It’s still possible to enable the AOSP Lock Screen on HTC Devices
Over the years, the lock screen has evolved with the changing design language of Google’s Android. Starting with Android 5.0 Lollipop, the lock screen developed a Material Design flavor and implemented rich notification support. But apart from Motorola, OnePlus, and a couple of other outliers, most OEMs have opted to use their own lock screen implementation in lieu of the AOSP one. HTC is no exception in that regard. However, a peculiarity with the way HTC chose to implement their lock screen has allowed end-users to disable the stock HTC lock screen. Years later, it appears that the trick still works. Here’s how it works and how it’s done.
Disable the HTC Lockscreen using ADB
Usually, the lock screen is contained within the framework-res.apk, which is pre-installed as a system app and cannot be modified without root. Furthermore, disabling the app would prove to be a very, very bad idea as it would almost certainly result in a bootloop. HTC, though, does not actually pack their custom lock screen within framework-res, and instead pre-installs their lock screen app on all of their devices. Fortunately for us, this means we can disable this package without causing any issues with the system!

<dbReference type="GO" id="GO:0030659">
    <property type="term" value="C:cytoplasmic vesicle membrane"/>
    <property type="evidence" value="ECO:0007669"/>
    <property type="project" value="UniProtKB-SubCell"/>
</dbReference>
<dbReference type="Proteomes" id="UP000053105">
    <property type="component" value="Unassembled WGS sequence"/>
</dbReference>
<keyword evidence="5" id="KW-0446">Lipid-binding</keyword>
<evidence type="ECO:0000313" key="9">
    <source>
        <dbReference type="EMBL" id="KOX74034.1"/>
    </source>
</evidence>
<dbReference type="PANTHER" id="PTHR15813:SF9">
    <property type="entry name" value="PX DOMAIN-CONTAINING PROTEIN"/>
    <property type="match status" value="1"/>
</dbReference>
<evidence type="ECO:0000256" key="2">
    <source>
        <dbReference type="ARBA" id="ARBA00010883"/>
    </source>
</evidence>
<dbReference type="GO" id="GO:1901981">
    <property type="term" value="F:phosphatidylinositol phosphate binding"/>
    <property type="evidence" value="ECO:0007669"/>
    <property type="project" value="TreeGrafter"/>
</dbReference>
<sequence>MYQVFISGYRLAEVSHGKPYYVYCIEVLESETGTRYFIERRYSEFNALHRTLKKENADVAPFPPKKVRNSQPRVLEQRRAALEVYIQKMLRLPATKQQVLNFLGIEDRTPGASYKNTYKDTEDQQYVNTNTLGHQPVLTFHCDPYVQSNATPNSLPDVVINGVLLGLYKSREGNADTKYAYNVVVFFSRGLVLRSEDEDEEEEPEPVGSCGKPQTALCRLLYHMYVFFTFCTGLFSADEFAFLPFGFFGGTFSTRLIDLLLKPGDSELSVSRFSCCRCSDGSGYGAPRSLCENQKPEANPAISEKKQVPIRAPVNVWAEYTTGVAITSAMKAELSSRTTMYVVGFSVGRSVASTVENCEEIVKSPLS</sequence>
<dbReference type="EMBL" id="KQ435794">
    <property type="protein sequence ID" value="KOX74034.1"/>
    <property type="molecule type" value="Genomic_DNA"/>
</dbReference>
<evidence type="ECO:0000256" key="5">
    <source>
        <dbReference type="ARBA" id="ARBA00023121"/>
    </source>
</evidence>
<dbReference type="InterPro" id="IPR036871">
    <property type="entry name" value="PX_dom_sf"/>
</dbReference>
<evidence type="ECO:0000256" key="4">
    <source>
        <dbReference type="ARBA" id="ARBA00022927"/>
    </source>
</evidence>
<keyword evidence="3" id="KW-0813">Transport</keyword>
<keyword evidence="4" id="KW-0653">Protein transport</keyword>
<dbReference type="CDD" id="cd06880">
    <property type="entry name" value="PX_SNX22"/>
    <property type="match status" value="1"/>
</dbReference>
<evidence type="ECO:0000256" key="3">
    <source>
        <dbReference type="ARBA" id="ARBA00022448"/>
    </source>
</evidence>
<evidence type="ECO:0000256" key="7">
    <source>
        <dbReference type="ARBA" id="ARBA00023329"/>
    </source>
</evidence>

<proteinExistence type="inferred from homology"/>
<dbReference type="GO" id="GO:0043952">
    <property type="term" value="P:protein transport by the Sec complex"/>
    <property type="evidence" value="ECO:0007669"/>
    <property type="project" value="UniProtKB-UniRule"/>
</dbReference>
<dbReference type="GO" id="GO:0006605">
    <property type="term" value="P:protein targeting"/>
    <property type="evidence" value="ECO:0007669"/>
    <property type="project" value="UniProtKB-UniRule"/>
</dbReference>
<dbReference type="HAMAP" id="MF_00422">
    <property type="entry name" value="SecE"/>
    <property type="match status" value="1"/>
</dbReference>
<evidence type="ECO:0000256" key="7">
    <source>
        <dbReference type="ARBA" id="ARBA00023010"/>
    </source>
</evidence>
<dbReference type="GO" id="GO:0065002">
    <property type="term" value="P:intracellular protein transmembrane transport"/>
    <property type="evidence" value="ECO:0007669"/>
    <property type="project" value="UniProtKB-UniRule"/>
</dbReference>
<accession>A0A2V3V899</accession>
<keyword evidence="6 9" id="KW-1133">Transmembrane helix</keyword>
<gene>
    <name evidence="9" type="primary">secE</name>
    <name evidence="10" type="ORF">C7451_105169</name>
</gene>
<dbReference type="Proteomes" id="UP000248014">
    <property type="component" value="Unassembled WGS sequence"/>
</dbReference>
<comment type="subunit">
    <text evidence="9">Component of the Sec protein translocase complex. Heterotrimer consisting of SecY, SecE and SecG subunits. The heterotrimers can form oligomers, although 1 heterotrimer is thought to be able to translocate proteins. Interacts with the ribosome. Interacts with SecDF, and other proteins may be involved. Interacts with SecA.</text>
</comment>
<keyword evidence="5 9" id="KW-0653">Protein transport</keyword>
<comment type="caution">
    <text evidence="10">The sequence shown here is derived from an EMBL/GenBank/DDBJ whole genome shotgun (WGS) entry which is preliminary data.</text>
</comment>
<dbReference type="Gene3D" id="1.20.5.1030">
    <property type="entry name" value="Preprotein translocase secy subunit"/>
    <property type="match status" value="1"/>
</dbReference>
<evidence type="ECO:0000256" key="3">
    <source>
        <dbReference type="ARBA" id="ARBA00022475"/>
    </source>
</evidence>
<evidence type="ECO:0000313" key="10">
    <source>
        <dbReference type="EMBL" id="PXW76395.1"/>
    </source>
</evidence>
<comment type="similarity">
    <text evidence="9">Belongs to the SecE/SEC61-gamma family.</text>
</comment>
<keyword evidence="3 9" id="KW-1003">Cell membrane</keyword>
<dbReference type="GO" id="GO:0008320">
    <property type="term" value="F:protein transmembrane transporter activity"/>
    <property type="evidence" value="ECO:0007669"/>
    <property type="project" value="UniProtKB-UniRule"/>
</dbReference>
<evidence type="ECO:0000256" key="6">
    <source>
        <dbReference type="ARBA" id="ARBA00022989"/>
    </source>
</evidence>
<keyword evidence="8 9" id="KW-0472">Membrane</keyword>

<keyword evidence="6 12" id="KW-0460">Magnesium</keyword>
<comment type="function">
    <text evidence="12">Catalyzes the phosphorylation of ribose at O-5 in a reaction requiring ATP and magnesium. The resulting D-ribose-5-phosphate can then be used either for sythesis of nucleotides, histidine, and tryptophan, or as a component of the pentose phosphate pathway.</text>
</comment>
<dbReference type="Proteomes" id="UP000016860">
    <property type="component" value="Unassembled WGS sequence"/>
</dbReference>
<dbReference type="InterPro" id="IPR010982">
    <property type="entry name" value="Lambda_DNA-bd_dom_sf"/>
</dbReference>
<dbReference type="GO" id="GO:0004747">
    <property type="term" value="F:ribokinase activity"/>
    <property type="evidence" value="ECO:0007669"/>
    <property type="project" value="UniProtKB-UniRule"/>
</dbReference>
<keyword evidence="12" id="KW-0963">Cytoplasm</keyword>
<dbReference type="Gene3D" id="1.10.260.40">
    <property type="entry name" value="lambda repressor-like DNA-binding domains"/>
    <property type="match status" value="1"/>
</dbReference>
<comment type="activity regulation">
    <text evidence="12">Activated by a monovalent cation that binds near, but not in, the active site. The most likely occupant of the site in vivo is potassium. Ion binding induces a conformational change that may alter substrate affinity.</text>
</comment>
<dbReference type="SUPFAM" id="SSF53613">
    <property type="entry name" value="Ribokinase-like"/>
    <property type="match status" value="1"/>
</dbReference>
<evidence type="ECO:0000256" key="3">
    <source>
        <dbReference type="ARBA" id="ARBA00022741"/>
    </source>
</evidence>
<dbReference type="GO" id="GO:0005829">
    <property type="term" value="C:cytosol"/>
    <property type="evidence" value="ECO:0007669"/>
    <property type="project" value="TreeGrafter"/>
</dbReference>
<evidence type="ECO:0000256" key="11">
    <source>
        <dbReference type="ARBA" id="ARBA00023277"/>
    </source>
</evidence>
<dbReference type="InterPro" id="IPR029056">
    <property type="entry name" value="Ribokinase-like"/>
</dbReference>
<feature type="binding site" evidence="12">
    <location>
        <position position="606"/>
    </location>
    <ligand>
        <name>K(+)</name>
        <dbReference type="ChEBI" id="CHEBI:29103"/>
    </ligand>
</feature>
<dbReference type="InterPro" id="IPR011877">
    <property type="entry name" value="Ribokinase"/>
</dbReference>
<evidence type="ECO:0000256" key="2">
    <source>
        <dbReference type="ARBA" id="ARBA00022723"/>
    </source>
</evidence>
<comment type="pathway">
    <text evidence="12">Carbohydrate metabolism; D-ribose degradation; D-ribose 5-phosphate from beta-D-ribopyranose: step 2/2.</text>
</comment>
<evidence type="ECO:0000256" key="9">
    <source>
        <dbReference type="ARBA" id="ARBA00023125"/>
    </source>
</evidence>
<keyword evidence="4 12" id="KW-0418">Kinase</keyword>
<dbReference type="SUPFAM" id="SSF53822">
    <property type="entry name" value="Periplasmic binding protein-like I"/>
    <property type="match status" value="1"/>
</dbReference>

To do so, you’ll need to connect to your device via ADB and send a simple command. First, make sure you have the ADB binaries downloaded onto your computer. We recommend grabbing Minimal ADB & Fastboot from our forums. Next, install the necessary HTC drivers for your device. Finally, once you’ve got ADB and the drivers set up, open a command prompt and issue the following commands:
adb shell pm hide com.htc.lockscreen
If the command returns ‘hidden: true’ then it was successful in hiding the lock screen package. Now, simply reboot your device and you should see the stock AOSP lock screen! As a bonus, by re-enabling the AOSP lock screen, you will apparently gain the ability to double tap the power button to launch the camera.
We hope you enjoy this mini customization tutorial. Do note that we’ve personally tested this on an unrooted HTC 10 with the September security patches, but this should work on most other HTC devices. Try it out for yourself! If we come across anything we think you might find interesting, we’ll be sure to let you guys know in a future article.
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